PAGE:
Obama: 'You can come out of the shadows'
Willie Grace | 11/20/2014, 8:42 p.m. | Updated on 11/20/2014, 8:42 p.m.
Congressional Republicans are weighing their response, juggling ideas that range from a government shutdown to holding up Obama's nominees in the Senate.
The most far-reaching changes in Obama's order will offer papers and work authorization to up to four million people who are undocumented parents of U.S. citizens or legal permanent residents, as long as they have lived in the U.S. for five years or longer.
Obama will also remove the upper age limit of 30 years old from a program known as Deferred Action for Childhood Arrivals (DACA) or Dreamers that allows those brought illegally to the country as children to stay, offering relief to thousands more people.
The program will cover anyone who arrived in the country before 2010 and will extend a previous two-year guarantee of relief to three years.
But White House lawyers concluded the president did not have the power to offer parents of those covered under DACA permits to stay in the country and work, a move that will disappoint some immigration reform lobby groups.
In one concession however, parents of the so-called "Dreamers" will be removed from priority lists for deportation.
Officials said that the broad sweep of the immigration measures were within Obama's powers because he was directing authorities to prioritize which groups of the 11.4 million undocumented immigrants in the country should be deported.
"Deferred action is not a pathway to citizenship. It is not legal status. It simply says that for three years, you are not a law enforcement priority and are not going to go after you," said one senior official. "It is temporary and it is revocable."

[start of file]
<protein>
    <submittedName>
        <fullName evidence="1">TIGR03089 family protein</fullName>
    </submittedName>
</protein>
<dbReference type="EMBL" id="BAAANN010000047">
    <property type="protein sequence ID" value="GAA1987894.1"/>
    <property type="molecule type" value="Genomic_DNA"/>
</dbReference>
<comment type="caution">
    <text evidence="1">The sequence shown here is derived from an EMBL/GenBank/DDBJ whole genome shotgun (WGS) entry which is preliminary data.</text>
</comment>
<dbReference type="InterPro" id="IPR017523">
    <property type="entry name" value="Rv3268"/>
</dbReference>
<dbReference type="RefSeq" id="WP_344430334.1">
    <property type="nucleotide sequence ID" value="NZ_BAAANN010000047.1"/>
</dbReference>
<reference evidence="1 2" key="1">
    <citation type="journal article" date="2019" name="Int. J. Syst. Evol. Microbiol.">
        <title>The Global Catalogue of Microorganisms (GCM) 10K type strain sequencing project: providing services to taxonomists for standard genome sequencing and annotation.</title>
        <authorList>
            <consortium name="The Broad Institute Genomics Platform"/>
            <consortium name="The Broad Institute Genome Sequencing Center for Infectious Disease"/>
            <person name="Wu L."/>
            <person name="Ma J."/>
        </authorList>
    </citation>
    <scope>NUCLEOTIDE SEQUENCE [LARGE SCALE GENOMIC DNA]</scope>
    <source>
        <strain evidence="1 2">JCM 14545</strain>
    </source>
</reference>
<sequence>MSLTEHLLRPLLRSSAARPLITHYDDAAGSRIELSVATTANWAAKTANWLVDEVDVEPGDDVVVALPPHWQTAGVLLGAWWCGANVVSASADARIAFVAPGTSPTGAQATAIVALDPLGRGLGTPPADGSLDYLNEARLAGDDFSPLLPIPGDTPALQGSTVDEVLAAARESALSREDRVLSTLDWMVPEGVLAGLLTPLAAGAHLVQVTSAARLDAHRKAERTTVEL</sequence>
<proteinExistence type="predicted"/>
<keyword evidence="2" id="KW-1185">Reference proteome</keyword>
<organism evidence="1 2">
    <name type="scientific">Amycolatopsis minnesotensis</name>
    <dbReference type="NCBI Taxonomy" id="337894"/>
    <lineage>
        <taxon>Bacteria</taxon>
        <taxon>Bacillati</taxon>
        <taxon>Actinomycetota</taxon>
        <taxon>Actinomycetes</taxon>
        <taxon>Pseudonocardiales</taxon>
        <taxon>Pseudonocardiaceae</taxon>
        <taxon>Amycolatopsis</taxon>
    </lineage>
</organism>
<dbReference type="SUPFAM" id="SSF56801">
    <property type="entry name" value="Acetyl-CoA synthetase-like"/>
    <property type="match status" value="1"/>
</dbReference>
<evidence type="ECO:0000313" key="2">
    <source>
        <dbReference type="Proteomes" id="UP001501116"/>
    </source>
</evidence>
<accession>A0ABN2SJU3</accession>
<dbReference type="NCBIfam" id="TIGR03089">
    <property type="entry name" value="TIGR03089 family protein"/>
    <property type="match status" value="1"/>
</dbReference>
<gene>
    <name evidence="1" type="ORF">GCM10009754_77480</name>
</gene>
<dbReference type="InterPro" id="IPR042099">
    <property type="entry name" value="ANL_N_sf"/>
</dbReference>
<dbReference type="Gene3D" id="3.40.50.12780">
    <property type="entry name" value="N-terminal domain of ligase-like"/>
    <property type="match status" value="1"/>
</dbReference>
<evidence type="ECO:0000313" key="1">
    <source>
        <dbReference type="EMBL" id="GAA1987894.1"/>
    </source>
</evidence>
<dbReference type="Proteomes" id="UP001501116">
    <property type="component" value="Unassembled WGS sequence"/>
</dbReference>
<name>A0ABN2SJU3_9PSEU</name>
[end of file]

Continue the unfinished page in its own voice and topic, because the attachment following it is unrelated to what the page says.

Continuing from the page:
Officials said law enforcement officials made similar decisions each day about which categories of offenders to target with prosecution and the president was simply charting a new way to apply existing immigration laws.
The new approach, which will begin to be phased in next spring, will include a more robust effort to target gang members, suspected terrorists, and felons.
It will also focus more sharply on undocumented immigrants who have recently crossed U.S. borders in a bid to slow the flow of illegal immigration, the officials said. New resources are also expected to be announced to secure borders, following claims that enforcement is lax and contributed to the flow of thousands of undocumented child migrants into the U.S. earlier this year, which sparked a hot political controversy.
In moves likely be applauded by the business community, the administration will also reform immigration rules to make it easier for science and technology students to study in the U.S. There will also be a new program to attract entrepreneurs to come to the U.S. if they can show they have sufficient investors.
The changes that Obama announced, however, fall far short of the reforms that could be enacted were Congress to pass a comprehensive immigration bill.
The president has no power to put undocumented immigrants on the long road to citizenship. He cannot grant permanent residence permits known as Green Cards, and all of his changes could be struck down by a future president.
Officials insisted that Obama's moves were consistent with immigration actions ordered by presidents, including Ronald Reagan and George H.W. Bush, for decades. The magnitude of the numbers involved here, however, surpass anything any president had done before.
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